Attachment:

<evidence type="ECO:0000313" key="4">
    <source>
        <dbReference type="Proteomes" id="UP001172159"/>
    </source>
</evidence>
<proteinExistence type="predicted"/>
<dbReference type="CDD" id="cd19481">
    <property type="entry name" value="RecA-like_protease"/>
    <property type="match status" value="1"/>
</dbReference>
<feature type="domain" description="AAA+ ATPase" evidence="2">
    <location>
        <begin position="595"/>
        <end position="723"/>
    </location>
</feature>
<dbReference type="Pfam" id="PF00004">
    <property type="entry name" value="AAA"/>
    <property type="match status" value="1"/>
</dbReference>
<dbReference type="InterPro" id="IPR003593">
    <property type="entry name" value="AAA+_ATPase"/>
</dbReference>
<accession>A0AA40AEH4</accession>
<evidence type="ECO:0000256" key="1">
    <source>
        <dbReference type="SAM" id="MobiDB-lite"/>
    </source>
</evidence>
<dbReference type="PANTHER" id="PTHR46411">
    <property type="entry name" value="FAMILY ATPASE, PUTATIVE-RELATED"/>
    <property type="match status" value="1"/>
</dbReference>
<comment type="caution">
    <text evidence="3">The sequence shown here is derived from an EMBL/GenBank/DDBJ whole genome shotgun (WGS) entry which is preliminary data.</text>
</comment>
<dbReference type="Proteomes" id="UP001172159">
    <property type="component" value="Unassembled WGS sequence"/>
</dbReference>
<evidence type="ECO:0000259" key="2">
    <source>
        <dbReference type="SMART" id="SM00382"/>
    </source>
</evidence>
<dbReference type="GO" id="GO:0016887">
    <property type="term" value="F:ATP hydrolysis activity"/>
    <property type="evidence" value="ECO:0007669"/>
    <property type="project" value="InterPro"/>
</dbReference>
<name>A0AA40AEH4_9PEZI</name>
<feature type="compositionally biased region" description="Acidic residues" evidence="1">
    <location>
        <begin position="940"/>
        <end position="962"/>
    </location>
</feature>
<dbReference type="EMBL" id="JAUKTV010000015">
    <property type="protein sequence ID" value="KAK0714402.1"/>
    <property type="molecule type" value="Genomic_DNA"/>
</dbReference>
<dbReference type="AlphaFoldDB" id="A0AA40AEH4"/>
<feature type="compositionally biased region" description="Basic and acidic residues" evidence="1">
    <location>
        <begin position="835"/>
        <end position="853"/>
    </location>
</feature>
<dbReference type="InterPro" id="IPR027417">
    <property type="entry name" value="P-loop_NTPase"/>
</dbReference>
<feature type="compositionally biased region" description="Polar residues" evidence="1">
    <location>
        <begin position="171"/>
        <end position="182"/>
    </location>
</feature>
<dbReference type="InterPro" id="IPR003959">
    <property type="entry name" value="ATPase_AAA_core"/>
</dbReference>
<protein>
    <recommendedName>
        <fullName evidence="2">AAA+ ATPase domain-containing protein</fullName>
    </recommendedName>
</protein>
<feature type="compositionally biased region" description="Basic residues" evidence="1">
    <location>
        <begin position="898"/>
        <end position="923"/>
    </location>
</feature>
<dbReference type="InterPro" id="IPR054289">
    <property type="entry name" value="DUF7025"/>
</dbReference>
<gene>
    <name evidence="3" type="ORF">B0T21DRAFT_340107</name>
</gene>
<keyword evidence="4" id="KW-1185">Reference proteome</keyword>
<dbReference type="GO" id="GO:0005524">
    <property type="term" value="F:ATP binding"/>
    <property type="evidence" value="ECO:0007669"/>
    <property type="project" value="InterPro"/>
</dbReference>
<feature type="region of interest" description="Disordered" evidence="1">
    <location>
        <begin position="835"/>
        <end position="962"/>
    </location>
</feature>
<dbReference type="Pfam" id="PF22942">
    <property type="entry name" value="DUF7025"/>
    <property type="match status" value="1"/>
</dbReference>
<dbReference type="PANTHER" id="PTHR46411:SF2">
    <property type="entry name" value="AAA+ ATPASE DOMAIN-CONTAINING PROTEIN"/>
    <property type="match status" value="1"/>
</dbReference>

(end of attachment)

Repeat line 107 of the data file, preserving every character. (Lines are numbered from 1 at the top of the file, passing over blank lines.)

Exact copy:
    </location>